* 2 oz premium aged rum (Appleton Estate 12-year or El Dorado 12-year)
* 0.75 oz fresh lime juice
* 0.5 oz orange curacao
* 0.25 oz rock candy syrup (2 parts rock candy, 1 part water)
* 0.25 oz orgeat almond syrup
Shake vigorously on crushed ice, pour unstrained into double old-fashioned glass, garnish with a squeeze of lime juice and fresh mint sprig.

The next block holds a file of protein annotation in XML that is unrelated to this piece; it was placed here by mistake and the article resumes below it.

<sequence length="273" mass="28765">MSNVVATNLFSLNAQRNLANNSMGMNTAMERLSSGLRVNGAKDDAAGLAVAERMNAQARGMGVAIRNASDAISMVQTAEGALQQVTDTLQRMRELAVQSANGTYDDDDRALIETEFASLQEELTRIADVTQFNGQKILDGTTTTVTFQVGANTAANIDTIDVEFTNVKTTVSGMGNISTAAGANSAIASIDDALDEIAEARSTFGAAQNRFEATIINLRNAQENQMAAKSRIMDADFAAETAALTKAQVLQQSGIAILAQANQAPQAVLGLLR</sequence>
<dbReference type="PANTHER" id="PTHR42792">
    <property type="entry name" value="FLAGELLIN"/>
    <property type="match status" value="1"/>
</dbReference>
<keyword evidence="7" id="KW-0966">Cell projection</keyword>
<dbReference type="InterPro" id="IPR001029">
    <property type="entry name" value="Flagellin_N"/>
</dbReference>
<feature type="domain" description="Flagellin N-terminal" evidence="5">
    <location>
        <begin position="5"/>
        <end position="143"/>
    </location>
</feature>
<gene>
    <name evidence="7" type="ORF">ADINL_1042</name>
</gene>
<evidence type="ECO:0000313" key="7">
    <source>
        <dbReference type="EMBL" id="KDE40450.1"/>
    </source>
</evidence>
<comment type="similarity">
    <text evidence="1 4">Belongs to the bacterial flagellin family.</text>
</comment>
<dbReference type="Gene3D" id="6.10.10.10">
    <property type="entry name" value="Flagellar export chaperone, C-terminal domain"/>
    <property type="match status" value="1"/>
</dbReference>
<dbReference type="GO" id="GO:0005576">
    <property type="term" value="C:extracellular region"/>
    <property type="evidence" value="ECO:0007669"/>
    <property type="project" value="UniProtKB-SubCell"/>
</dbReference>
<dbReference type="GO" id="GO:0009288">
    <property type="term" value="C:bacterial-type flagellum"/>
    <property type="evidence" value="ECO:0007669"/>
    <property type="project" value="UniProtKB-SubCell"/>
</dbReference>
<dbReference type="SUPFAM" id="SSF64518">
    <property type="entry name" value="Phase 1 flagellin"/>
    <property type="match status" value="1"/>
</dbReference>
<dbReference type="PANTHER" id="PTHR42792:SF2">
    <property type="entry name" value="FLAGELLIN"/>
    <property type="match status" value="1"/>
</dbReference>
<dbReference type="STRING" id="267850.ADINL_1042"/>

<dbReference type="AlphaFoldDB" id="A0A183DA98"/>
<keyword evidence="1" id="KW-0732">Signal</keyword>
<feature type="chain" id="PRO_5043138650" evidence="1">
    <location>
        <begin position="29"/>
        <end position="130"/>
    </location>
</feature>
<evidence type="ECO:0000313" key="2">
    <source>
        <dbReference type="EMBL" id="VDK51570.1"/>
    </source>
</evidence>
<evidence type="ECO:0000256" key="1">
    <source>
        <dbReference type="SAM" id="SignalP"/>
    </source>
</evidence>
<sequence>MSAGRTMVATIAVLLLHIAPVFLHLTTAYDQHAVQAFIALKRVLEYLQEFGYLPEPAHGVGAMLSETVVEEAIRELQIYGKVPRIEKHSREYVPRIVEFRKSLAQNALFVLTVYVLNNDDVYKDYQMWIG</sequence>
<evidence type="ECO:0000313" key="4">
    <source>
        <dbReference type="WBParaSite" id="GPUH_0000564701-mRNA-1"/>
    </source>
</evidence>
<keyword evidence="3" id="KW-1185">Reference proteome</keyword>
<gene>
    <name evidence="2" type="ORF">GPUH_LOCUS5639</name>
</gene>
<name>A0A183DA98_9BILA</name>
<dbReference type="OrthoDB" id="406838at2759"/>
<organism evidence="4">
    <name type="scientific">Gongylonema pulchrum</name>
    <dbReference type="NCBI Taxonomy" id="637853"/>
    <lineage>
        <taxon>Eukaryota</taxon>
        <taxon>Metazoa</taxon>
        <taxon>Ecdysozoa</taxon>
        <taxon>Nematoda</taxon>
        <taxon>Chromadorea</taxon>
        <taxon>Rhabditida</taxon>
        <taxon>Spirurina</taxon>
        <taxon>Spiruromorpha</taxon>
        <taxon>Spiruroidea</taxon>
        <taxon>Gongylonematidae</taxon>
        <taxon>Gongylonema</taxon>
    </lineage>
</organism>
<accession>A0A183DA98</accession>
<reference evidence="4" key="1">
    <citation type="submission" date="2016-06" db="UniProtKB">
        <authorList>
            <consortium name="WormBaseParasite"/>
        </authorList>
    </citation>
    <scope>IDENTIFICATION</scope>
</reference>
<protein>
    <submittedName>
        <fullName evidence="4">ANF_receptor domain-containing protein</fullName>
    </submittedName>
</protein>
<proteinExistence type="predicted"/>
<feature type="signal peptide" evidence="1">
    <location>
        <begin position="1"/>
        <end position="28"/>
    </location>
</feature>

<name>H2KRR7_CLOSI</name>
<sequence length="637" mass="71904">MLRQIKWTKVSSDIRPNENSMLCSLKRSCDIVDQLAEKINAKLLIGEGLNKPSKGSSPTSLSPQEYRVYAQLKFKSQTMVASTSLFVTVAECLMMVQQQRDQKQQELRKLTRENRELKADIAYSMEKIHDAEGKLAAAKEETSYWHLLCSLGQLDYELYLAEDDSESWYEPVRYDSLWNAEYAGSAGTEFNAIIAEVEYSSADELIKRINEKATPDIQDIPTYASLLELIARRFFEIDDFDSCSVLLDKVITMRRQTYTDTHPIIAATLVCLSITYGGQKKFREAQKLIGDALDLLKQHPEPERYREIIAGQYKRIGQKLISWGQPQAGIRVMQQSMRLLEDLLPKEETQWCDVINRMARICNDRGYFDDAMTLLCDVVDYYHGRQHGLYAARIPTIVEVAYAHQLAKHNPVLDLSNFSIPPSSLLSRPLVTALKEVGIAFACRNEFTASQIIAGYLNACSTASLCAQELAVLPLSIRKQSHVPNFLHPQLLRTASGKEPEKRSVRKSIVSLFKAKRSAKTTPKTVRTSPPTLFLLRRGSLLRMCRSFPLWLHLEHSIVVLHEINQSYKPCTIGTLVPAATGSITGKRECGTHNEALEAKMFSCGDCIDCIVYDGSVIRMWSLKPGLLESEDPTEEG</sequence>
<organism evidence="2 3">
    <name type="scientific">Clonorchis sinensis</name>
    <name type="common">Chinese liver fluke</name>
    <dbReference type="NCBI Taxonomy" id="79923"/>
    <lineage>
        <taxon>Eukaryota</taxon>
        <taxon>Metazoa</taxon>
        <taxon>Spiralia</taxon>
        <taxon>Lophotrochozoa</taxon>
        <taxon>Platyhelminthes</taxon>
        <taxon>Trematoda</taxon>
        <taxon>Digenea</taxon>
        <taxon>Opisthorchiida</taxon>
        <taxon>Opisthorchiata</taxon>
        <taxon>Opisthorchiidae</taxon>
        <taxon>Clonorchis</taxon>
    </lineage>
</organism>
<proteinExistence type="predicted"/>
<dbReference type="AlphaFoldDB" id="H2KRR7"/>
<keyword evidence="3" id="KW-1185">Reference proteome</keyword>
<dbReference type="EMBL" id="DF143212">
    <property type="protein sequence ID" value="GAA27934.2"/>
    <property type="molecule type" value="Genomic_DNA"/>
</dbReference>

The Mai Tai, or Maita’i (the Tahitian word for good), is a cocktail with an understandably contentious origin story given its popularity. The more widely accepted story is that in 1944, Victor Bergeron, owner of the popular Trader Vic’s in Emeryville, California, wanted to take advantage of some nice Jamaican rum he had on hand to entertain some friends from Tahiti, Eastham and Carrie Guild. Combining the rum with lime juice, orgeat, curacao and some rock candy syrup, he served what was presumably the first Mai Tai ever to them, upon which Carrie exclaimed, “Mai tai roa ae!” which roughly translates to “out of this world” or “the best”. When asked what this amazing concoction was called, Trader Vic decided the name of the cocktail then and there to be the Mai Tai. However, the other origin story comes from Trader Vic’s rival, Ernest Gantt aka Donn Beach aka Don the Beachcomber, another legendary figure in the Tiki drink world. He claims to have concocted the a similar drink, called the Q.B. Cooler in 1933 and claims that Trader Vic took this as inspiration for his Mai Tai. Either way, the classic Mai Tai that we know today resembles Trader Vic’s recipe, whether due to his legitimate invention of it or clever marketing (and copyright). That said, what most people have in mind when they hear Mai Tai is similarly distant from Trader Vic’s original intent, which was to showcase the flavor of a great rum, stating that “The flavor of this great rum wasn’t meant to be overpowered with heavy additions of fruit juices and flavorings,” which unfortunately got forgotten as people sought to profit on this delicious cocktail substituting cheaper rums and a heavy dose of pineapple juice rather than lime. The slow erosion of the Mai Tai’s original quality and intent has resulted in the poor reputation of this classic cocktail and is something we should keep in mind as we return to its roots.